Thus, the rights to a powerful sound editor were purchased by a company well known for its applications for working with images. In our opinion, this indicates that professional and amateur movie directors are concerned with improving the quality of the sound that accompanies digital video.
This is a book about the latest version (at the time of writing) of an application that, under its new name, is likely to become even more popular.
In this book, we describe the application's features while working on a particular project. For the project, we chose to create a video clip with a sound track. We re-corded sound in two ways: with a video camera (speech synchronous with video) and directly to an Adobe Audition file (a narrator's voice accompanying an independent video image). Each chapter, in turn, describes and demonstrates with examples how this original material can be improved by using processing and effects available in the application. All the important intermediate results of the conversions are saved in files on the disc that accompanies this book.
The book isn't a comprehensive description of Adobe Audition. Readers who wish to know all the features of the application should refer to .
Features to Keep in Mind
To get the most out of Adobe
Audition in your creative work, you should keep in mind some of
its important features. Let's look at them more closely.
Adobe Audition is intended for work with digital audio. This means that analog sound waves must be first converted to a series of binary digital samples (this process is called sampling). Conversion is done using an analog-to-digital converter (ADC). As a result, a digital image of the sound is obtained that is called a waveform.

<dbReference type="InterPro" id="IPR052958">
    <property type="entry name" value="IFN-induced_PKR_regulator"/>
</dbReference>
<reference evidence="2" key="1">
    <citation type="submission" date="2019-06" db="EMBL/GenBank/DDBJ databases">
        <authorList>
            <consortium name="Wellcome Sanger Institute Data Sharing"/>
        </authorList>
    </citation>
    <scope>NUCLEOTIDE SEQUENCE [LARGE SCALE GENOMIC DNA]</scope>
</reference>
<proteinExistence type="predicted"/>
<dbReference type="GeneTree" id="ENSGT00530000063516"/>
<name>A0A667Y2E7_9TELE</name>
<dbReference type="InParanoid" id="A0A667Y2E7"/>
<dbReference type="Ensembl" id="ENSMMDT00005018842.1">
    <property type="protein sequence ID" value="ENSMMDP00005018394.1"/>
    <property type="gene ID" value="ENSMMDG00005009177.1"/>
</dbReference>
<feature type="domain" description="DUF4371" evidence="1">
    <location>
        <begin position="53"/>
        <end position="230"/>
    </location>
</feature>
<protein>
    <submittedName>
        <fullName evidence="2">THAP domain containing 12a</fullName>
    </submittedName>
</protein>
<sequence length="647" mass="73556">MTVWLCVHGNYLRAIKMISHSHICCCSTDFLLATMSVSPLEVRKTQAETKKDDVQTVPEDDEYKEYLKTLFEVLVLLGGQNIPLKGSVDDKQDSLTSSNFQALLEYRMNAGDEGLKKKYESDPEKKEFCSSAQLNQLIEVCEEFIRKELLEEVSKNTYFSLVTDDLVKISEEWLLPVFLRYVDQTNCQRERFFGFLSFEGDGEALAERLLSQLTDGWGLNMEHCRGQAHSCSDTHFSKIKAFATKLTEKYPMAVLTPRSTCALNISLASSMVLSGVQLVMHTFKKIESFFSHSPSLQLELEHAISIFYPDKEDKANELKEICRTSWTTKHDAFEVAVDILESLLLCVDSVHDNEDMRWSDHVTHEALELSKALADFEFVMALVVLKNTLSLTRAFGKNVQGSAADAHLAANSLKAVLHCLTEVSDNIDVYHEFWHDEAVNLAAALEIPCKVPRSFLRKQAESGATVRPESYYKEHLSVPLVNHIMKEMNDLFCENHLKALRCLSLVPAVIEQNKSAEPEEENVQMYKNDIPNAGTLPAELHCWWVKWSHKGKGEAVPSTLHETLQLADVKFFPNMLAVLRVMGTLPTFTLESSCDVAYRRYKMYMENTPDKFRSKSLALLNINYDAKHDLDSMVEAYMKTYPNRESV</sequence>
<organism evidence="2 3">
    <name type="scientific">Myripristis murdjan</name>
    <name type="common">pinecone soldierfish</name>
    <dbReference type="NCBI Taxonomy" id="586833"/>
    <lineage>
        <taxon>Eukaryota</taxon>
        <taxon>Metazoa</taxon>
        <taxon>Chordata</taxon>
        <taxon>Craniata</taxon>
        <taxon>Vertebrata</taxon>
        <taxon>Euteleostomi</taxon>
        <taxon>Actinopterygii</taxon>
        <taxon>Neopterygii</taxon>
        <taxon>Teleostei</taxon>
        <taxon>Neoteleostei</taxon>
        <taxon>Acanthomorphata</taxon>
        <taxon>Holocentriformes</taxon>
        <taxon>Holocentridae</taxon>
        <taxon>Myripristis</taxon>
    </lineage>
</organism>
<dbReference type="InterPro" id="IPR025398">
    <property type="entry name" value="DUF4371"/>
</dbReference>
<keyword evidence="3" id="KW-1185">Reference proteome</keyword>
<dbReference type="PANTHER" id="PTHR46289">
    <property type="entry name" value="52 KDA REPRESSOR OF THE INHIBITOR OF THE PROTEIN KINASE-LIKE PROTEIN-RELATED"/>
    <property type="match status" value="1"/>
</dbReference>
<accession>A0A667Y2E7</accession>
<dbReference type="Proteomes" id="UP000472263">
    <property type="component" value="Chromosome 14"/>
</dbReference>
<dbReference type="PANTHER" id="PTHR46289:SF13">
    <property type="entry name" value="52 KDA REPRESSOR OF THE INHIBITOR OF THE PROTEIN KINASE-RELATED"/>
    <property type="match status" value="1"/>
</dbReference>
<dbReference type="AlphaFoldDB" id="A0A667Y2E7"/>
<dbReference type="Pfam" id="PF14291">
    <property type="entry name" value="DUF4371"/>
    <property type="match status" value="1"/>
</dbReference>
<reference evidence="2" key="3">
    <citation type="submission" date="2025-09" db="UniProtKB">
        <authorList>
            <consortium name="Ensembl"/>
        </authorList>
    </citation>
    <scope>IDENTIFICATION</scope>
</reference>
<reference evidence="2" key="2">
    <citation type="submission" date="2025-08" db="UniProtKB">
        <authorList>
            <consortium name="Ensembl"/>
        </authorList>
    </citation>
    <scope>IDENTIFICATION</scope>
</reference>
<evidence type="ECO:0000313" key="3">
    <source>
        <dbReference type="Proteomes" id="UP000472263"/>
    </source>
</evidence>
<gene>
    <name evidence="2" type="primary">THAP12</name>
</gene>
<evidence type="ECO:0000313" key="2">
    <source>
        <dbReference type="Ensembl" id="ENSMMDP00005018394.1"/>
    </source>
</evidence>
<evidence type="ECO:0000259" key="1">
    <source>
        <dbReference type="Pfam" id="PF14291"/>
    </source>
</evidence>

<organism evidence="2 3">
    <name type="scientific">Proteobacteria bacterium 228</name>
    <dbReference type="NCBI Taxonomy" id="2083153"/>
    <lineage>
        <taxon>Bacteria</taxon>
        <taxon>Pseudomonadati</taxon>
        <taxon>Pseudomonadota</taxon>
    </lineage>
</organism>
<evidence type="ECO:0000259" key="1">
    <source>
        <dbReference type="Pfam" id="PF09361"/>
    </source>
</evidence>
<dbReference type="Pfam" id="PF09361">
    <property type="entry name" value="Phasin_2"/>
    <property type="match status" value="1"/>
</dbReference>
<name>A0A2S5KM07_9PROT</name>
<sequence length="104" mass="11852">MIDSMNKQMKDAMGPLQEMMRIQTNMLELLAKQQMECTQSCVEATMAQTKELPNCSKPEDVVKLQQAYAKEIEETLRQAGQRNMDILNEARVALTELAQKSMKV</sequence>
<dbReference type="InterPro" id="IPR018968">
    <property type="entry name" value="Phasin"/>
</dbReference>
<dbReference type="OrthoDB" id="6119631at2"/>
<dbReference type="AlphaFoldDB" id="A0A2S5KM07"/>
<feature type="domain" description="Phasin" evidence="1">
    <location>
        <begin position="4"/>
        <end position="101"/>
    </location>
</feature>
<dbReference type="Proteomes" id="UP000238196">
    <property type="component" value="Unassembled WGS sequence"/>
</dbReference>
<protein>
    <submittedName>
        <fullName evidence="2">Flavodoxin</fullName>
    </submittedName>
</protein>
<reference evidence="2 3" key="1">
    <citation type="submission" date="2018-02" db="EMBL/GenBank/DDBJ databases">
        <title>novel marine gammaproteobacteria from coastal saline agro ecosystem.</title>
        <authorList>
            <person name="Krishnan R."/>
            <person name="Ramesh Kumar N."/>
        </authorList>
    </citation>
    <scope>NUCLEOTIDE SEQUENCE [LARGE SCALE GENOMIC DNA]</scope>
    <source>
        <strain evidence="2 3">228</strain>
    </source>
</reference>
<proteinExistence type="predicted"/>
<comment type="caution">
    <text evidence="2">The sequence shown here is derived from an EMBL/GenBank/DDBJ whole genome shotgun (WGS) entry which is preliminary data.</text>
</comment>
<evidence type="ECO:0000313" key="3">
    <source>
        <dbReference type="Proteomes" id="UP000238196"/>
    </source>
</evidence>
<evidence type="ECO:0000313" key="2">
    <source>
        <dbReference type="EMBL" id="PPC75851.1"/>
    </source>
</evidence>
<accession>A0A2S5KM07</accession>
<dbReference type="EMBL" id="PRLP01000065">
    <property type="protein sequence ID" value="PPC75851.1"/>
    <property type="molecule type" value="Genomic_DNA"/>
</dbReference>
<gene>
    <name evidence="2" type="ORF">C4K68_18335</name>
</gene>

Waveforms are stored on the hard disk as files of various formats. Most often, these are WAV files. Thus, when you are "assembling" an audio composition in Adobe Audition, you are using the WAV files as building blocks.
Adobe Audition has two principally different working modes: editing individual waveforms and multitrack editing a set of waveforms. Each mode has a main menu and main window: Edit Waveform View and Multitrack View. In fact, there are two sound editors that have different purposes and are combined in one functional whole. You should be aware that editing operations done in Edit Waveform View (such as cut, paste, and processing with effects) are destructive by nature. When you save a file, the changes are introduced directly into the waveform. Editing done in Multitrack View (such as moving and joining waveforms, changing the volume and panorama, adjusting the parameters of real-time effects, etc.) is non-destructive.